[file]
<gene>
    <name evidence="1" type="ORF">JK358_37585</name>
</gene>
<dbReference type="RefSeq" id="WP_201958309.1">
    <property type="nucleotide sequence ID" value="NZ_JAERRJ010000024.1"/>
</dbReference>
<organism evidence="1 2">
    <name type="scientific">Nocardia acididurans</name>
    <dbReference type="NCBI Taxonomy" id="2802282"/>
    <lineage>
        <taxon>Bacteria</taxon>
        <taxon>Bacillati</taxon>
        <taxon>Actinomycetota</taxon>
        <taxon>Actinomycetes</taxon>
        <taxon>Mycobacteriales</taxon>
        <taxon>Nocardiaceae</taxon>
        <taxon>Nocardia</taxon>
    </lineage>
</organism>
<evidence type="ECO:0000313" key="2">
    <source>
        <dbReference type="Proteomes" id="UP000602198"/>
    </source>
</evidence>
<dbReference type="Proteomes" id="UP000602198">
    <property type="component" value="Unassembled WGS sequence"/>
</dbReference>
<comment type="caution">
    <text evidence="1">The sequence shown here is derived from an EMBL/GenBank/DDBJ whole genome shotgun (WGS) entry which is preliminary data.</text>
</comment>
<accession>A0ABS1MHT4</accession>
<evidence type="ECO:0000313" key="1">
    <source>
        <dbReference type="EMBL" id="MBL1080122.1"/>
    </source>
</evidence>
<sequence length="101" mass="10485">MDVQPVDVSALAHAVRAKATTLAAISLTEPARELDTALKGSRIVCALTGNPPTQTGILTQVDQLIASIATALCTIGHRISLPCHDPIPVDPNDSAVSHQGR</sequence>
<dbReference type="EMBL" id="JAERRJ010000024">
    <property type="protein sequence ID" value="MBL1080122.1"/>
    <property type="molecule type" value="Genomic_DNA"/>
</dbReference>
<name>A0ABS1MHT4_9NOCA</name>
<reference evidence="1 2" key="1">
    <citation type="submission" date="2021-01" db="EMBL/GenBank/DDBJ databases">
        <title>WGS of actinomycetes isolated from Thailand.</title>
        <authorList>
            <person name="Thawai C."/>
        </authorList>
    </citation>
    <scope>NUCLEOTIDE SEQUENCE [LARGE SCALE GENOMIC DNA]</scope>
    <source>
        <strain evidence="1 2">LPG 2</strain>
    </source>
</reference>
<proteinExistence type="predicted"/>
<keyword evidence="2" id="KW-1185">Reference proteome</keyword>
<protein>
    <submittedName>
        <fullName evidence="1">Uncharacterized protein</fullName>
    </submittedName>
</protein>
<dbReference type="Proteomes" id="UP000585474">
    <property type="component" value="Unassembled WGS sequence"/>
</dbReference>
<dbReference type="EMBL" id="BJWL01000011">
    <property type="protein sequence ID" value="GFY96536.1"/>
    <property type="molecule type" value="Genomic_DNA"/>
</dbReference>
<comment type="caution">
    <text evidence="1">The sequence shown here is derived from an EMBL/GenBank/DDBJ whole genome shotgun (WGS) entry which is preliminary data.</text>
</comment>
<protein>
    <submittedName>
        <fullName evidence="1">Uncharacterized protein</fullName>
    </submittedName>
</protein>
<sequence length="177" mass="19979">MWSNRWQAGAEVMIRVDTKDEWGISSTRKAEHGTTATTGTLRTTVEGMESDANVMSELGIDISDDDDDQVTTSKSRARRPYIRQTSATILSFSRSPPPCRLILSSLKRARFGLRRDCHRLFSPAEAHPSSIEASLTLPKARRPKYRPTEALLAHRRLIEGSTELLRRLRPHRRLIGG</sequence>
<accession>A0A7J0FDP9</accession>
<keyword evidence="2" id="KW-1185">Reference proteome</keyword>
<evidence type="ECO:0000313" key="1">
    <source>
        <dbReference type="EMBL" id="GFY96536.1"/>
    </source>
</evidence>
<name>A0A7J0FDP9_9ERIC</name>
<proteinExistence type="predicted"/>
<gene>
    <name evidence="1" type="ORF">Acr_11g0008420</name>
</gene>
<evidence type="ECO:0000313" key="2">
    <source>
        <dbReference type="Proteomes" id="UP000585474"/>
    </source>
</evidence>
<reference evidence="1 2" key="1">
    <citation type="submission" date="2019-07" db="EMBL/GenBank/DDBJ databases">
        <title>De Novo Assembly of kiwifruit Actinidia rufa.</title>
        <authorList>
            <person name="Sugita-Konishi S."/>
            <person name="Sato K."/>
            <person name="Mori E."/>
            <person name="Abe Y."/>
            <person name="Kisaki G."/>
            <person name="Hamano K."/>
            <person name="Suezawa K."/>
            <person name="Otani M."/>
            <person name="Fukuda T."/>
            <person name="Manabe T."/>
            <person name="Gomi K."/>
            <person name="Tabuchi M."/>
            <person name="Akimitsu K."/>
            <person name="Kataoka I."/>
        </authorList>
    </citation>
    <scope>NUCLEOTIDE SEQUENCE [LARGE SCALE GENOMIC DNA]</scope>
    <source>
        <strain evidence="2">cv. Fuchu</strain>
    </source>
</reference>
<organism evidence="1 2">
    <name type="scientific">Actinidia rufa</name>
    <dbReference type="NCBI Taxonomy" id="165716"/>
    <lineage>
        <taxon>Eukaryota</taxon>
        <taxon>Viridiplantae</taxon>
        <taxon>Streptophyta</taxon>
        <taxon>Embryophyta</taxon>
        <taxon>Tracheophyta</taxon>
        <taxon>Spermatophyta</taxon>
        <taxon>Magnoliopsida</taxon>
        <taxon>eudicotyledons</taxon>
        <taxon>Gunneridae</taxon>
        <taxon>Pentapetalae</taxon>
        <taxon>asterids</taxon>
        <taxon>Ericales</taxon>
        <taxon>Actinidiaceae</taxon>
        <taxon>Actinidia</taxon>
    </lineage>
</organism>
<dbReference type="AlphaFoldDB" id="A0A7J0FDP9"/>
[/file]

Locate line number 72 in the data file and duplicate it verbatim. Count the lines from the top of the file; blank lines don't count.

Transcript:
<protein>